Stepping Stone

Some of the worst weeks of my life were spent at Riker’s Prison. I don’t remember much of it, apart from that I spent most of the time either sleeping or feeling very sick and miserable. After those horrible seven weeks I was finally clean. Clean – what a weird feeling! I can now go the rest of my life without touching drugs and I wouldn’t suffer! And think of all the money and trouble I’d save now that I won’t have to go to dealers any more. Everyone should be happy for me. I should be happy for me.

But I’m not.

I’m moved out of the hospital wing and back into prison, when the news soon comes that I’ve got bail. I used to look forward to being with Mum again – but now I just want to be alone. She meets me at the prison entrance, myself in my own clothes, with my standard scowl on my face, Mum cooing and praising and generally embarrassing me in front of the prison guards.

I meet a girl soon after that. It doesn’t matter how or where, I just need another woman in my life. She’s called Michelle – she’s all right. Nice and cheerful and she can make you laugh when you’re in the mood to. I met her when I got out of the hospital, but we haven’t really seen each other since. Well I’m mentioning her now because she threw me a party to celebrate my making bail.

See – I did say she was nice.

Well, the scene can be imagined. There’s me, at the head of the table, looking standard gorgeous even with my elbows on the table and staring into space, nice Michelle, sitting next to me and talking to everyone, Mum, trying to keep up with whatever Michelle’s saying, and Mum’s boyfriend Peter, who’s having seconds. Everyone else has finished and the table’s full of dirty plates and cutlery.

“Look, dear,” says Mum after Michelle finally shuts up. “Look what Peter got to celebrate your bail.”

“Oh yes, bail!” squeaks Michelle, who is not paying attention. “Though it’s a shame you had to be in prison at all.”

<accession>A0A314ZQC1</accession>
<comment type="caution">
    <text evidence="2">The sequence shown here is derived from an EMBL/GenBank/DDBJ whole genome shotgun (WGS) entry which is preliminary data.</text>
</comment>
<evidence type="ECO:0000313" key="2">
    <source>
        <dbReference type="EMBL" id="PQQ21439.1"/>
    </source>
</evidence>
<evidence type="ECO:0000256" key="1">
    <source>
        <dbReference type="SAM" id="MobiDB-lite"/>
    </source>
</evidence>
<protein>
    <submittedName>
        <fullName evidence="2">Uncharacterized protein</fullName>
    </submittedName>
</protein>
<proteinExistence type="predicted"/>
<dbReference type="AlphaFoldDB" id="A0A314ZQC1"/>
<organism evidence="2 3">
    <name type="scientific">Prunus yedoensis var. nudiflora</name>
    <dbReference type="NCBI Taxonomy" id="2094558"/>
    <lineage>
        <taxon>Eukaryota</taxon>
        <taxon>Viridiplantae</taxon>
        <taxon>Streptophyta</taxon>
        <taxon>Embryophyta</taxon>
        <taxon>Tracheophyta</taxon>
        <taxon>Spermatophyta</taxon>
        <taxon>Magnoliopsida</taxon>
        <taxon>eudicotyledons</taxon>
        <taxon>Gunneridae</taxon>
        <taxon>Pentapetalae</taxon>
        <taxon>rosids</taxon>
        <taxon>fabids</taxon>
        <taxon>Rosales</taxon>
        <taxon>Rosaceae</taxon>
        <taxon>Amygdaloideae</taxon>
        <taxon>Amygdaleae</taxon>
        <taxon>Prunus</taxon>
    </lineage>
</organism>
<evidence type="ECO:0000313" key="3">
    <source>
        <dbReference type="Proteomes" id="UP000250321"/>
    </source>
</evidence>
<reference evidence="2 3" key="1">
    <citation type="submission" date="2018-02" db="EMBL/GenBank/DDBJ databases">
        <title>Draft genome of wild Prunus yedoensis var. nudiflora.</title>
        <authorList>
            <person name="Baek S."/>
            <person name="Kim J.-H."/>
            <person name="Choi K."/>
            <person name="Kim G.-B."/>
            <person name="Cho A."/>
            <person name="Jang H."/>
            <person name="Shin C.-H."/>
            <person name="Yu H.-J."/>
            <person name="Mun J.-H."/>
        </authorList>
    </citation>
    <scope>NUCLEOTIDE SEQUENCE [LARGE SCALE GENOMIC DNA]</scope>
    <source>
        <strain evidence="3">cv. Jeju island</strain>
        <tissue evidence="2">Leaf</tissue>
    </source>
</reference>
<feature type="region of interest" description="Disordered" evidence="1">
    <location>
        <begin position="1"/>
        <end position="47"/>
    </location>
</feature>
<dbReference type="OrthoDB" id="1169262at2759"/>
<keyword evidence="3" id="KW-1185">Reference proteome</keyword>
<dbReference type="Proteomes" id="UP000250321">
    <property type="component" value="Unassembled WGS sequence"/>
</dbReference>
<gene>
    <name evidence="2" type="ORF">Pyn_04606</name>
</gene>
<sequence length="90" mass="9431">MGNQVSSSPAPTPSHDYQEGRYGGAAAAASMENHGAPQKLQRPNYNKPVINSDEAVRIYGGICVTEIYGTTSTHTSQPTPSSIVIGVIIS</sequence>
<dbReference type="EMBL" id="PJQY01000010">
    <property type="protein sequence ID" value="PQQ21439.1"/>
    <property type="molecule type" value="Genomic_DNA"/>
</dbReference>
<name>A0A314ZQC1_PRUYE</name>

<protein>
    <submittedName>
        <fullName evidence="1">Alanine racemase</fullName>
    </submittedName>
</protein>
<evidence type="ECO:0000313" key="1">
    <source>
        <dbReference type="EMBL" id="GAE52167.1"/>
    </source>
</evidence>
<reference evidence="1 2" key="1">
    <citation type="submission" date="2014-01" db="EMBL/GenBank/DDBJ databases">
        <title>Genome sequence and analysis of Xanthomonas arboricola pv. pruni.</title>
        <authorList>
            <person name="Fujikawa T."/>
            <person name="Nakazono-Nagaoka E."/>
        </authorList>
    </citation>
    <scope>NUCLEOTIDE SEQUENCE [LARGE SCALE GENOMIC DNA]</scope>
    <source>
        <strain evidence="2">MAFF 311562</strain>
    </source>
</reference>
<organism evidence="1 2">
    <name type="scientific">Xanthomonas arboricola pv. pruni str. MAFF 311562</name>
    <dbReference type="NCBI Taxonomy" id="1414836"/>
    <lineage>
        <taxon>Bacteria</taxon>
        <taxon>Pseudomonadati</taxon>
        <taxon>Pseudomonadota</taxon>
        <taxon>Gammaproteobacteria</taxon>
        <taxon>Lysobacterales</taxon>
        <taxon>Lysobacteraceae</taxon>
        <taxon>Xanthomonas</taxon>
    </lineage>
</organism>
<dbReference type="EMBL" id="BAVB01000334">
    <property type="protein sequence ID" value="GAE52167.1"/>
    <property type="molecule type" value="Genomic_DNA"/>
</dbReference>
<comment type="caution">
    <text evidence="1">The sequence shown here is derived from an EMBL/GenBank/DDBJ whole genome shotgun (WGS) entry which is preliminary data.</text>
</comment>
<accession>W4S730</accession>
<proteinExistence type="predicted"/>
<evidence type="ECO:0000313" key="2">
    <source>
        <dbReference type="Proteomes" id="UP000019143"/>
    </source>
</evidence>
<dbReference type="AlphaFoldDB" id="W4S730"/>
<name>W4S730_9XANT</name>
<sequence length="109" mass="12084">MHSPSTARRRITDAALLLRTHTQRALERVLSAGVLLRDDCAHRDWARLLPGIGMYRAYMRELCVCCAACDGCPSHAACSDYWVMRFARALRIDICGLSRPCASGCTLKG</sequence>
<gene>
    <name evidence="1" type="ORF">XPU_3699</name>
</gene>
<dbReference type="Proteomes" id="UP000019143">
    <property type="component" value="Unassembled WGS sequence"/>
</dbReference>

I’ve only told her about hitting the bloke with the bottle, and she’s immensely disapproving. “Michelle, look,” says my mother, “My son’s not a bad boy. He just got into a little trouble, that’s all. He’s really a big softie, he just gets into a little fix every now and then…” she and I exchange glances. We’re not going to talk about the trial, not in front of Michelle.

Anyway, she trails off to delve into her handbag, and holds up a small bottle. I swear, in my state of misery, that bottle looks like a pot of gold.

Michelle is not drugs-savvy. “What is it?” she asked.

“Heroin. It’s his treat.”

I’m not even going to bother telling my mum I’m clean.

“Look, Anne, I don’t think he should take it. You see, he’s –”

“It’s all right,” I tell her. “I’ll take a bit.” I look at Michelle. “A bit,” I repeat slowly. Michelle looks at the floor but she seems worried and angry. She’s obviously never dealt with this situation before.

Once we reassure her that only I’m taking some, she kind of stays away from the whole situation. I take a bit. That is, I remember taking some one minute, turning to face her and realise I’m facing the floor instead.

“This was such a bad idea!” shrieks Michelle.

“Honey, it’s all right,” says my mother. “It happens all the time to him.” To me, she says, “Are you all right, dear?”

“Yeeeaaauuhh,” I reply. I can’t feel anything. I then lapse into a state of unconsciousness. What happens in the intervening time, I don’t know, but I can imagine they spent quite a while panicking and trying to revive me.

Unfortunately for me, I soon wake up, a couple of hours later.

“Can you hear me?” Michelle is yelling, in my ear.

“Well of course I can,” I say slowly. My ear really hurts. Michelle stops. Three worried faces look at me from above.

“I’m tired,” I say.

“I should say so,” says Peter. “It’s the small hours of morning.”

“I’ll take you up,” says Michelle, and she is as good as her word. Against my will I’m carried to the bedroom and dropped onto the bed. Michelle drops next to me.

We don’t talk. It’s very dark outside. Mum and Peter soon afterwards switch the light off. I can see it from the hallway.

I am nowhere near high enough.

“Michelle,” I slur.

“Now what?” Michelle replies.

“Could you get me the rest of the heroin?”


“Oh.” I try again. “Could you get the rest of the heroin for me please?”

“‘Please’ isn’t going to change anything.”

“Why not?”

“Because you’ve broken parole again, Sid,” she says, but she’s not angry, just disappointed. “You were clean, and you ruined it.”

“Nancy, please…” Oh Hell, what have I said? Michelle has heard it.

“This is quite enough!” she snaps. “First you bring illegal drugs to my house, then you take some when you know you shouldn’t have, and thirdly – you’ve just called me by another girl’s name.” Michelle’s the picture of furious. “Well talk about ungrateful! I’m having nothing more to do with it!” And she storms out of the room. Soon afterwards I hear the front door of the apartment slam. She’s gone for a walk.

The entire house is silent.

Well. If she’s going to be like that, I’m going to have to get the heroin myself.

The End

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